Although disappointed by the second-round exit of the League Cup away to Kilmarnock, we looked forward to our Champions League draw against Feyenoord, Atletico Madrid and Lazio. We achieved four points in the group stages and, whilst representing an improvement over last season’s two points, we finished fourth in the group stage.

“We took consolation from a number of good performances which will serve our squad well, but our objective is to keep improving and competing in Europe. Looking towards the year ahead, winning the SPFL and the Scottish Cup is our immediate focus and priority.

“With 12 matches remaining in the league and having reached the quarter final of the Scottish Cup, there remains a long way to go and all to play for. We will all unite behind the team for these purposes.

We also look forward to the creation of our new Barrowfield facility which is scheduled for the end of 2024 and will bring high quality facilities for our women’s and academy squads.

“We are also nearing the completion of a significant investment in Lennoxtown delivering new First Team and B Team changing areas and a newly enhanced medical and sports science facility. Investment in infrastructure is a key component of success in modern football.

December 2023 saw the departure of our women’s team manager, Fran Alonso, to a new opportunity in one of the top women’s football leagues in the world.

“Fran leaves us with our best wishes after almost four years with Celtic having overseen the transition of the women’s team to professional status and having won the League Cup, two back-to-back Scottish Cups and narrowly missing out on the SWPL league title last season.

“Fran leaves us in a strong position and was recently replaced by Elena Sadiku. We wish to welcome Elena, at what is an exciting time for the women’s game at Celtic and in Scotland.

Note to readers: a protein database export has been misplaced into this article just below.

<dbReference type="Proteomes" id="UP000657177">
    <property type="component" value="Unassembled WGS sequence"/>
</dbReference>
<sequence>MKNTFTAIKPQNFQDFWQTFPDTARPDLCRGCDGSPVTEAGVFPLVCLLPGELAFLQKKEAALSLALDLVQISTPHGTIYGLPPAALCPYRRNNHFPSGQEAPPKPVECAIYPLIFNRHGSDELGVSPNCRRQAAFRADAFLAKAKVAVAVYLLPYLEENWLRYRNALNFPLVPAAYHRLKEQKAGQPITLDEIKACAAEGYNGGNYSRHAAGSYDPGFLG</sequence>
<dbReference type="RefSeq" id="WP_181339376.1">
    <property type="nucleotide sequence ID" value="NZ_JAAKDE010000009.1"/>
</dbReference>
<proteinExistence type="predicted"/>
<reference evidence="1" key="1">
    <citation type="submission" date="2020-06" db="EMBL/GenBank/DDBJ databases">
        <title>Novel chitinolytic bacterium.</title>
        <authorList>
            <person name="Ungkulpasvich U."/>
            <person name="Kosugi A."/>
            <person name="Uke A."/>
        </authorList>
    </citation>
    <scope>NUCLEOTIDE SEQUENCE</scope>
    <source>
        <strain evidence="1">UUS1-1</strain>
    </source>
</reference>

UEFA and the European Club Association are close to agreeing the final aspects of the revised European Club Competition model.

“This will bring an exciting new format to European football and the opportunity to participate in more matches and give access to more teams across Europe.

“Pending completion of these discussions, this should provide stability and certainty for several years for the European football landscape.

As is often the case with the club’s earnings profile, we naturally expect a seasonal downturn in earnings in the second half of the year.

“In general terms, earnings are biased towards the first half of the year aligned to the receipts from European competition, whereas the second half is characterised by significant accounting losses. This is entirely within expectations and our planning assumptions.

“Our outturn earnings can also be materially impacted by football success and the year-end assessment of player registration carrying values.

“Taking all of this into consideration, we would expect our total outturn financial performance for the year ending 30 June 2024 to be significantly lower than the result posted for the first six months of the financial year.

On behalf of the board and everyone at Celtic Football Club, I wish to extend our gratitude and appreciation to our supporters for the backing of our club. Thanks also must go to our shareholders and commercial partners for their continued support.”